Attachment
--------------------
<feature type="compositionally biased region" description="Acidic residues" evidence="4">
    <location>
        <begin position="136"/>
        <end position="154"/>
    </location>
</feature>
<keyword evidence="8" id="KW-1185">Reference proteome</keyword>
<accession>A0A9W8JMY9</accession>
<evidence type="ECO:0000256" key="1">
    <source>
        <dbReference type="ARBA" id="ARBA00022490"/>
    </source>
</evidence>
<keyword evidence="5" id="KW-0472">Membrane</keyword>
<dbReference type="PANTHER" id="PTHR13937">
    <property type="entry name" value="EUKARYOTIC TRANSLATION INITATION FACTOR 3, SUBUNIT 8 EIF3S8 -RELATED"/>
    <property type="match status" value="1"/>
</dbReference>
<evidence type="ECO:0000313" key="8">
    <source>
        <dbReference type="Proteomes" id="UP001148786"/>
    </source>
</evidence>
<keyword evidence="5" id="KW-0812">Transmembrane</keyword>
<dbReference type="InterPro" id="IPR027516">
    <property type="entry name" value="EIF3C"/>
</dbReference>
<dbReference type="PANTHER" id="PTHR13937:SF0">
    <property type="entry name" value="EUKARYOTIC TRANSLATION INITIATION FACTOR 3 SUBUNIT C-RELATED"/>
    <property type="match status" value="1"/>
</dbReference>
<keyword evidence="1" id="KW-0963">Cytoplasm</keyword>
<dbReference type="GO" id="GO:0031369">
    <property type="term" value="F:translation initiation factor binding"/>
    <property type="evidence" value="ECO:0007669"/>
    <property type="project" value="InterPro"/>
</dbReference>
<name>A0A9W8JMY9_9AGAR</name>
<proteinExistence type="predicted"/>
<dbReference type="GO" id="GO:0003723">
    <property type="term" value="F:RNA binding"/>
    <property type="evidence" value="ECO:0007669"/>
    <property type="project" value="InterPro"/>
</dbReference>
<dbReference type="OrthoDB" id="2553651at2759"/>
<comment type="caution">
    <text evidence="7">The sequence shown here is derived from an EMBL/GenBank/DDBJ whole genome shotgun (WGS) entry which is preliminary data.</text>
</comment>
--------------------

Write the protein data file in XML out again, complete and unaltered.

<feature type="compositionally biased region" description="Acidic residues" evidence="4">
    <location>
        <begin position="136"/>
        <end position="154"/>
    </location>
</feature>
<keyword evidence="8" id="KW-1185">Reference proteome</keyword>
<accession>A0A9W8JMY9</accession>
<evidence type="ECO:0000256" key="1">
    <source>
        <dbReference type="ARBA" id="ARBA00022490"/>
    </source>
</evidence>
<keyword evidence="5" id="KW-0472">Membrane</keyword>
<dbReference type="PANTHER" id="PTHR13937">
    <property type="entry name" value="EUKARYOTIC TRANSLATION INITATION FACTOR 3, SUBUNIT 8 EIF3S8 -RELATED"/>
    <property type="match status" value="1"/>
</dbReference>
<evidence type="ECO:0000313" key="8">
    <source>
        <dbReference type="Proteomes" id="UP001148786"/>
    </source>
</evidence>
<keyword evidence="5" id="KW-0812">Transmembrane</keyword>
<dbReference type="InterPro" id="IPR027516">
    <property type="entry name" value="EIF3C"/>
</dbReference>
<dbReference type="PANTHER" id="PTHR13937:SF0">
    <property type="entry name" value="EUKARYOTIC TRANSLATION INITIATION FACTOR 3 SUBUNIT C-RELATED"/>
    <property type="match status" value="1"/>
</dbReference>
<keyword evidence="1" id="KW-0963">Cytoplasm</keyword>
<dbReference type="GO" id="GO:0031369">
    <property type="term" value="F:translation initiation factor binding"/>
    <property type="evidence" value="ECO:0007669"/>
    <property type="project" value="InterPro"/>
</dbReference>
<name>A0A9W8JMY9_9AGAR</name>
<proteinExistence type="predicted"/>
<dbReference type="GO" id="GO:0003723">
    <property type="term" value="F:RNA binding"/>
    <property type="evidence" value="ECO:0007669"/>
    <property type="project" value="InterPro"/>
</dbReference>
<dbReference type="OrthoDB" id="2553651at2759"/>
<comment type="caution">
    <text evidence="7">The sequence shown here is derived from an EMBL/GenBank/DDBJ whole genome shotgun (WGS) entry which is preliminary data.</text>
</comment>